A long list of other diseases may cause bone loss (osteopenia), including many varieties of malignant cancer, hyperthyroidism, and malabsorption syndrome. Osteoporosis is bone loss specifically related to metabolic factors. These factors include calcium levels, vitamin D levels, and the activity of osteoblasts - bone cells which produce bone matrix. Bone matrix is a mix of organic components such as collagen and inorganic materials such as phosphate and calcium. Loss of bone mass describes loss of the components of the bone matrix.
Many conditions, circumstances, and deficiencies may be implicated in the development of osteoporosis. Menopause is strongly correlated with the presence of osteoporosis. Age greater than 50 and smoking are strongly correlated, as well. Calcium deficiency, vitamin D deficiency, inadequate dietary protein, and certain gastrointestinal syndromes are all causes of loss of bone mass and osteoporosis.
Osteoporosis primarily affects weight-bearing bones, including the pelvis, femur (thigh bone), and lumbar vertebras. Bone loss in these critical structures may directly result in hip fractures and fractures of the lumbar spine, which are some of the potentially debilitating and devastating outcomes of osteoporosis. Importantly, the development of osteoporosis is often associated with lack of exercise.
In consequence, consistent weight-bearing exercise is a key lifestyle choice in helping to prevent loss of bone mass. When we exercise, particularly when we do gravity-resisting activities such as walking, running, and bicycling or various types of strength-training exercises, our bodies respond not only by building new muscle. but also by building new bone. This physiologic response is known as Wolff's law, which states that bone remodels along lines of physiologic stress. In other words, bone responds to mechanical challenges by building more bone. The result is stronger, denser bones which are much less likely to fracture.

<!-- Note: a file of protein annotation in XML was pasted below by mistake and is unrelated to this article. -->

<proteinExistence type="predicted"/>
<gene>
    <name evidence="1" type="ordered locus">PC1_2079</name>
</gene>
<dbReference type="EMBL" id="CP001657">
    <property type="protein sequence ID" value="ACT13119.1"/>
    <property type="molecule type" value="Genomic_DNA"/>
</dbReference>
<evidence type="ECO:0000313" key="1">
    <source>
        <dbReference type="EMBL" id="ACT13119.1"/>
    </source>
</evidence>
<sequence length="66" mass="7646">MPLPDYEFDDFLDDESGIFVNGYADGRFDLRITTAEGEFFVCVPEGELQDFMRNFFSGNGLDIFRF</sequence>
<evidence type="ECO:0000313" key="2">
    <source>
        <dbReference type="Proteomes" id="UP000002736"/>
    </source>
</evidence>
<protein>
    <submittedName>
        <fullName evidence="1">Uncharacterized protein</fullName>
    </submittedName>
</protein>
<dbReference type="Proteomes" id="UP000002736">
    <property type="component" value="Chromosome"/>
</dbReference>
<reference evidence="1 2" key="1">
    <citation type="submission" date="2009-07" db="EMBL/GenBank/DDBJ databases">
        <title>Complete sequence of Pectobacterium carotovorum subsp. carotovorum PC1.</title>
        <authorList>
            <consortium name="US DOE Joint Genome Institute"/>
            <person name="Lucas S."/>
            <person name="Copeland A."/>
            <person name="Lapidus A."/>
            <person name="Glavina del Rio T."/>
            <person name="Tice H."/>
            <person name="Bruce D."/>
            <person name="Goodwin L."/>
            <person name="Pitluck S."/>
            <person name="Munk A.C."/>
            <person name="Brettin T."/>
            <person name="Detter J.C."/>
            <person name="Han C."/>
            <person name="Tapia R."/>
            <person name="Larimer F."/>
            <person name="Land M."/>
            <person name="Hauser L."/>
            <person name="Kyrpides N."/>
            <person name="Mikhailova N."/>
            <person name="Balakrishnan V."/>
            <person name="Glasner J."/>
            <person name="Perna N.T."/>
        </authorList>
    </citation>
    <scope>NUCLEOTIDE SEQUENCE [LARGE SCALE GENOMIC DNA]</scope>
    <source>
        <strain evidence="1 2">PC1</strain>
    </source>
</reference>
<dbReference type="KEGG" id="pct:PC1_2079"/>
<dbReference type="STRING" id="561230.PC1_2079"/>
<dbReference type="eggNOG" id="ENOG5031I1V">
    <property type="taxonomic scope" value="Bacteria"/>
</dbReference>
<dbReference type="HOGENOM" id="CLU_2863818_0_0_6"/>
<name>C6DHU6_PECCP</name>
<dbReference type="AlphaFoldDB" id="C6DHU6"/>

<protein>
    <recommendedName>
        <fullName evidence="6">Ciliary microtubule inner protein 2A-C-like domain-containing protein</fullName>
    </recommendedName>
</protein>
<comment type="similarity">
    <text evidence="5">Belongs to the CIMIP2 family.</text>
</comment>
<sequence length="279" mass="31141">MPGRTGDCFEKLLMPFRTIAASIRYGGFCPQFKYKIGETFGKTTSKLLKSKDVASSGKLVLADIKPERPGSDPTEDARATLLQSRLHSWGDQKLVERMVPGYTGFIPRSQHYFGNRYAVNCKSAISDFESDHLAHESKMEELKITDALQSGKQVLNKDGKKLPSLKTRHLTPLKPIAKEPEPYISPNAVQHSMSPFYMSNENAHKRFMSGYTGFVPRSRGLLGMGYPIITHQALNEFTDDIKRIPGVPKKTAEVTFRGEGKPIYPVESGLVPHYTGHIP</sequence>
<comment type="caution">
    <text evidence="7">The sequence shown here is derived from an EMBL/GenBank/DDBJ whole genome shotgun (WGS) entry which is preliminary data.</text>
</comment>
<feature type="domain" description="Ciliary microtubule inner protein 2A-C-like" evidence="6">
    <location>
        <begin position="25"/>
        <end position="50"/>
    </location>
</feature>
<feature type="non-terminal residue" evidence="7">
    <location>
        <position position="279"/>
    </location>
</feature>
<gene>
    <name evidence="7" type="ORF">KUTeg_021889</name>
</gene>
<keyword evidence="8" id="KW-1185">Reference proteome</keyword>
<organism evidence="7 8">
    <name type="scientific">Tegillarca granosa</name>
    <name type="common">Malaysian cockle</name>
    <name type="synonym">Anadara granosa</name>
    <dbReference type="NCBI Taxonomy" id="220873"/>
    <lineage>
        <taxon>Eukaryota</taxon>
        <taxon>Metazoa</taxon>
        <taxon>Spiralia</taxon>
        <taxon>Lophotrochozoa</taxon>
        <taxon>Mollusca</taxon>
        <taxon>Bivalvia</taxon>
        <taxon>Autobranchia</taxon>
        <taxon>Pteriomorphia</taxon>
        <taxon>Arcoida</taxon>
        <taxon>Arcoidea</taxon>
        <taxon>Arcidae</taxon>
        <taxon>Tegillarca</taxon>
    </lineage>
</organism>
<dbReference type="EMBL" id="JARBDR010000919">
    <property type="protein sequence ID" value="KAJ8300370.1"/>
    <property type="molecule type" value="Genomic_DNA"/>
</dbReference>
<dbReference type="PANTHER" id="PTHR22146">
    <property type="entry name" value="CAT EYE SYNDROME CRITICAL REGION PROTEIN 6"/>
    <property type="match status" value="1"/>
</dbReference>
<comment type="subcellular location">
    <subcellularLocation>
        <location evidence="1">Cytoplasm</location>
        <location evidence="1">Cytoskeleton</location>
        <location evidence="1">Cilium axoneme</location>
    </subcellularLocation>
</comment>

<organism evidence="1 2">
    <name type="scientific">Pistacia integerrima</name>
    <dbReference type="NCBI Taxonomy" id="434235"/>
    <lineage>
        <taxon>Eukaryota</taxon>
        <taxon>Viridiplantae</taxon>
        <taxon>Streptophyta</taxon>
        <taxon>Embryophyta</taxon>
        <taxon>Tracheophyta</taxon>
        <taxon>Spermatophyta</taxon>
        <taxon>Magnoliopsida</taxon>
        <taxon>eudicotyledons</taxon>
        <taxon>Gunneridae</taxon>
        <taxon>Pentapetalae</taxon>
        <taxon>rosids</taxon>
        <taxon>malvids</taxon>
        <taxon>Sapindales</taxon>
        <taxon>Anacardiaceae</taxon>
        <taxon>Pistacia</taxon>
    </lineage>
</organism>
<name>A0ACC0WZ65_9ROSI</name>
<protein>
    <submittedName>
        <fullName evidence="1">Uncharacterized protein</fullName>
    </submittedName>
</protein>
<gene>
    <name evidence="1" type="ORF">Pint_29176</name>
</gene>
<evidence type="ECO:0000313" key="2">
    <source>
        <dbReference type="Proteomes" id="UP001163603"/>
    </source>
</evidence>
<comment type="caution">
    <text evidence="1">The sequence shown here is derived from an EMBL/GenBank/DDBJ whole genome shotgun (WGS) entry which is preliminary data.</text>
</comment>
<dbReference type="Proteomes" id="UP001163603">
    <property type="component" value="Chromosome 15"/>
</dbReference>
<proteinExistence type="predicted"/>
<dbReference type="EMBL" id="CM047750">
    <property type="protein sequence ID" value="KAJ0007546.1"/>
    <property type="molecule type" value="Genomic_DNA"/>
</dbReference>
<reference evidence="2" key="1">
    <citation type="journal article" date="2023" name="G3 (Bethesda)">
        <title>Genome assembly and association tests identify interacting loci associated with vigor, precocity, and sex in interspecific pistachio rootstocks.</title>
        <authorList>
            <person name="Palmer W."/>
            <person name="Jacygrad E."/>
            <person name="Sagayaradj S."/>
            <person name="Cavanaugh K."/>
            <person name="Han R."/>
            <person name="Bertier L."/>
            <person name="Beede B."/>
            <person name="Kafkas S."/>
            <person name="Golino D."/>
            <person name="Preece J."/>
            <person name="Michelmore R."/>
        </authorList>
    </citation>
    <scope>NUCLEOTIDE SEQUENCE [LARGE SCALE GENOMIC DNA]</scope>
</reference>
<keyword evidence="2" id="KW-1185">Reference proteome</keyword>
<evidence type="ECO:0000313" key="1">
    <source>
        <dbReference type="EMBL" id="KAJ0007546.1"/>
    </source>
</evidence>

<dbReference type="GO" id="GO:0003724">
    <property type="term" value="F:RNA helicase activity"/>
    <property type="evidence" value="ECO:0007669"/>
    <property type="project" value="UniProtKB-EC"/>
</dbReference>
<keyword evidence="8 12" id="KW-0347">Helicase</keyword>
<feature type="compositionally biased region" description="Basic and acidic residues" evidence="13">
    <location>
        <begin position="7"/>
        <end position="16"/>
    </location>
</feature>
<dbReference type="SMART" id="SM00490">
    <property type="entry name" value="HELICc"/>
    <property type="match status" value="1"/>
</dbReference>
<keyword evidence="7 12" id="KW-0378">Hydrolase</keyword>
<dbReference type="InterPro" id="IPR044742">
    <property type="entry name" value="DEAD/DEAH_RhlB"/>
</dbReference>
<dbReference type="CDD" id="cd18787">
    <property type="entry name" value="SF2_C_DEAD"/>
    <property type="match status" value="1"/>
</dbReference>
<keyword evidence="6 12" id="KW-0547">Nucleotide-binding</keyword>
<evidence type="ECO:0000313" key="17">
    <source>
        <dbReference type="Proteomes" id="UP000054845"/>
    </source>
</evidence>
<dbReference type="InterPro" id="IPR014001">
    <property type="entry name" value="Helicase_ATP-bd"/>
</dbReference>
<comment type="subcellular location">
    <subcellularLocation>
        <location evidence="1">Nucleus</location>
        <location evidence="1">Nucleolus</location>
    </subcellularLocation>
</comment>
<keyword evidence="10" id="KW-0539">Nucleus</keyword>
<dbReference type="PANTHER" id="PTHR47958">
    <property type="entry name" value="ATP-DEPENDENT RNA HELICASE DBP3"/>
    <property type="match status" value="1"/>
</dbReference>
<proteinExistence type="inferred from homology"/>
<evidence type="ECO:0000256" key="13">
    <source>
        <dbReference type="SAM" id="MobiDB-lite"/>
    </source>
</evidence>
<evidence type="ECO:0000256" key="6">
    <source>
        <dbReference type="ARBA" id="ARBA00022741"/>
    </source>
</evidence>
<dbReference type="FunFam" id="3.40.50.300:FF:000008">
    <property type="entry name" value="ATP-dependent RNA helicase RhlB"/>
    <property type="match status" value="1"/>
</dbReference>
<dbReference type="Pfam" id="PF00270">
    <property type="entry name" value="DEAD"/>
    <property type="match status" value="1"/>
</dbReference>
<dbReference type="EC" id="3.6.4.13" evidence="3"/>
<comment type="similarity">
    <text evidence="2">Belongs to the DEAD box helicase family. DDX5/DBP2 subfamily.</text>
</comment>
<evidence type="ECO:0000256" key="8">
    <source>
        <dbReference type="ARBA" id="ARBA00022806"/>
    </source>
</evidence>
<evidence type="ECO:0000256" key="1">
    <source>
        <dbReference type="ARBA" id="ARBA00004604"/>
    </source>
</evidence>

In the treatment of osteoporosis, where does chiropractic care come in? Chiropractic care directly addresses spinal misalignments, which in turn directly impact proper functioning of the nerve system. Spinal misalignments are associated with tight and inflamed spinal ligaments and muscles and restricted mobility in the neck, lower back, and/or mid-back. These factors result in deficient flow of information between the nerve system and the rest of your body. When your cells and tissues aren't receiving the correct information they need, symptoms and disease are the likely result.
In terms of osteoporosis, regular, vigorous exercise and proper nutrition provide the right setting and the right ingredients for maintaining healthy bones. Regular chiropractic care, by correcting spinal misalignments and optimizing nerve system functioning, makes it possible for your body to properly use your exercise and nutrition to keep your bones healthy and strong.